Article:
How to Replace Broken Bricks in a Foundation or Wall

Living in an older home I find that repairs and especially replacing deteriorated materials (siding, fascia, trim, etc.) is required more frequently. During a recent inspection of my home’s exterior I noticed that several bricks in the steps leading up to my front entrance as a result of water seeping into small cracks and freezing had broken. Some of these were more severely damaged than others. The most severe had actually shattered to the extent that the face had separated from the body of the brick leaving an ugly, ragged red surface which seriously detracted from the appearance of my house.

I found that replacing these broken bricks was a job I could do even with limited experience in masonry. I would like to share my method with those who may need similar repairs, but lacking experience may have been reluctant to attempt a repair of this type.

Tools and Equipment required:

Bricks equal in number to those being replaced
A Steel Chisel
A hammer
A two gallon water bucket filled with one gallon of water
One bag of Cement-sand mix
One small cement mixing pan ( a disposable aluminum turkey roasting pan works fine)
A mason’s trowel
A stiff-bristled brush (plastic or wire bristle)

Step 1 – Using the steel chisel and hammer carefully remove the broken brick by cutting it into smaller pieces. I start by placing the chisel in the middle of the brick, striking the chisel and breaking the brick in half and then proceed to cut the halves into quarters. This allows the removal of pieces of brick without risking damage from the chisel to the adjacent bricks.

Step 2 – Once all of the pieces of the damaged brick are removed carefully remove the cement which had bound the old brick to the adjacent ones. In most cases the old cement can be easily removed with slight pressure from a hand held chisel. If possible do not use the hammer and chisel to avoid breaking the undamaged bricks. Once all old cement is removed use stiff bristled brush dipped in water to clean the cemented surfaces on each of the four sides.

Step 3 – Place bricks equal in number to those being replaced into the water filled bucket.(This will allow the brick to better absorb the cement)

Step 4 – Following mixing directions on the bag for the cement-sand mix, measure out the quantity required for the number of bricks to be replaced, add water and thoroughly mix cement until it reaches the consistency of very thick pancake batter.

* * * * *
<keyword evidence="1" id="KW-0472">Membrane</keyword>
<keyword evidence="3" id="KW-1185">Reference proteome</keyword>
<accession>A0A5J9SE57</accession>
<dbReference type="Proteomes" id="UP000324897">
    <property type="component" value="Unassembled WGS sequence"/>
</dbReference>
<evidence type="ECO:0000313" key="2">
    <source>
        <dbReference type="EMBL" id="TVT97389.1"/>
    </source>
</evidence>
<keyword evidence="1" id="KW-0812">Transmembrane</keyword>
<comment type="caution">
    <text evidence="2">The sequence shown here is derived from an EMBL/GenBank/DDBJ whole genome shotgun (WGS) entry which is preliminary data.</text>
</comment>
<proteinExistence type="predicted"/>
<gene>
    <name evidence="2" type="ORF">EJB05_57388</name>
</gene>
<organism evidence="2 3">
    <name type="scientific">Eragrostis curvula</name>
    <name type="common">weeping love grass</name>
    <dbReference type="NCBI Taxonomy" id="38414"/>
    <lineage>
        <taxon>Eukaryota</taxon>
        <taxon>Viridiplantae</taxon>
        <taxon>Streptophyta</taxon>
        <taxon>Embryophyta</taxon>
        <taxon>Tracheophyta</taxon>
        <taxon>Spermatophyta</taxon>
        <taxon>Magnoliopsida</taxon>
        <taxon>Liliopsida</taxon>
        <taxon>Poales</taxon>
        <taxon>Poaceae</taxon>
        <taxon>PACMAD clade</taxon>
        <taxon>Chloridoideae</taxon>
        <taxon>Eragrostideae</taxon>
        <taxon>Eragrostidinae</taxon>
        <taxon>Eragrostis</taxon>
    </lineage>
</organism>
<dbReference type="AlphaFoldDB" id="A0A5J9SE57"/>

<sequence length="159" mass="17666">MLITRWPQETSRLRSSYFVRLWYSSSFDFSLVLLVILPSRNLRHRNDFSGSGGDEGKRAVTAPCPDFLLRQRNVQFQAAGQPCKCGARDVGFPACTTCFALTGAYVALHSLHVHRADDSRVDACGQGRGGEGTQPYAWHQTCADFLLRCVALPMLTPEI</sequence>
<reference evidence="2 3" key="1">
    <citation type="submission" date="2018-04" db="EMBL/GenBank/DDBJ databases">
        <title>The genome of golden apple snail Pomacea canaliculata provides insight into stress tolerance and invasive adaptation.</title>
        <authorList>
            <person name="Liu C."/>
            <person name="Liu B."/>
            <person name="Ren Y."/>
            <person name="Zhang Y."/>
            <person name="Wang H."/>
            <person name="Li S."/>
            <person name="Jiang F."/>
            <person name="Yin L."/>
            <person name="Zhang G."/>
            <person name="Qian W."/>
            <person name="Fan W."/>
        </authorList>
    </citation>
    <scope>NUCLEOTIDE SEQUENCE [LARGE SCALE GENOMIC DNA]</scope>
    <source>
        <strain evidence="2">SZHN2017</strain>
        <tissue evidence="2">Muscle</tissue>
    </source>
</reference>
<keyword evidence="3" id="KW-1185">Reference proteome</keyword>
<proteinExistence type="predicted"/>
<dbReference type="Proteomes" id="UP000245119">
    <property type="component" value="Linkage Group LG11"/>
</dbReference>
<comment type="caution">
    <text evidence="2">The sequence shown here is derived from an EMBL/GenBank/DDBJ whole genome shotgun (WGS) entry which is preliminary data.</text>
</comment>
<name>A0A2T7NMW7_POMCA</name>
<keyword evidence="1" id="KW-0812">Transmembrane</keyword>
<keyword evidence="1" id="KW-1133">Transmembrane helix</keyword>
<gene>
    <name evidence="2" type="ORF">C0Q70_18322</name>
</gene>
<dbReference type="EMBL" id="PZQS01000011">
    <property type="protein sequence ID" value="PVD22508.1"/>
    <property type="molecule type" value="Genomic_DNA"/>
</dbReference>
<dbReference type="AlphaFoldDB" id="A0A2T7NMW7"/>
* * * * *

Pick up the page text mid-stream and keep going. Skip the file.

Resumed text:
Step 5 – Remove one brick from the water bucket and shake off excess water. Using trowel spread cement approximately 1/2 inch thick evenly on all four sides.
of the brick.

Step 6 – Insert brick into the opening allowing and excess cement to be squeezed out and fall away (excess cement ensures adequate surface coverage in the joints). If there are gaps or cement voids in the joints use trowel to insert and push additional cement into the gap.

To ensure proper alignment with the existing bricks I use an 18 inch 1 X 4 board placed on the face of the brick on which I use to tap the brick into place with the trowel handle. When the overlapping ends of the board come in contact with the existing brick faces on each side I know the brick is properly aligned. I repeat this procedure for any exposed surface of the brick.

Step 7 – While there is special tool for doing this step (I don’t have one) I use my finger after dipping in water to smooth out the exposed cement joints. This leaves a smooth, rounded face in the joint.

Step 8 – Repeat steps 1-7 for each damaged brick.

Step 9 – Allow the cement to dry for one hour. Using stiff bristled brush dipped in water clean brick surfaces of excess cement.

Step 10– Using hose with nozzle set on fine spray gentle sprinkle all the new cement surfaces. Repeat spraying every 24 hours for two days at which point the cement is set.

The above procedure worked well for me. My repair of four damaged bricks was completed in a couple of hours and at minimum expense. With the exception of slightly altered color in the cement joints the repair is unnoticeable.

I hope this helps you.

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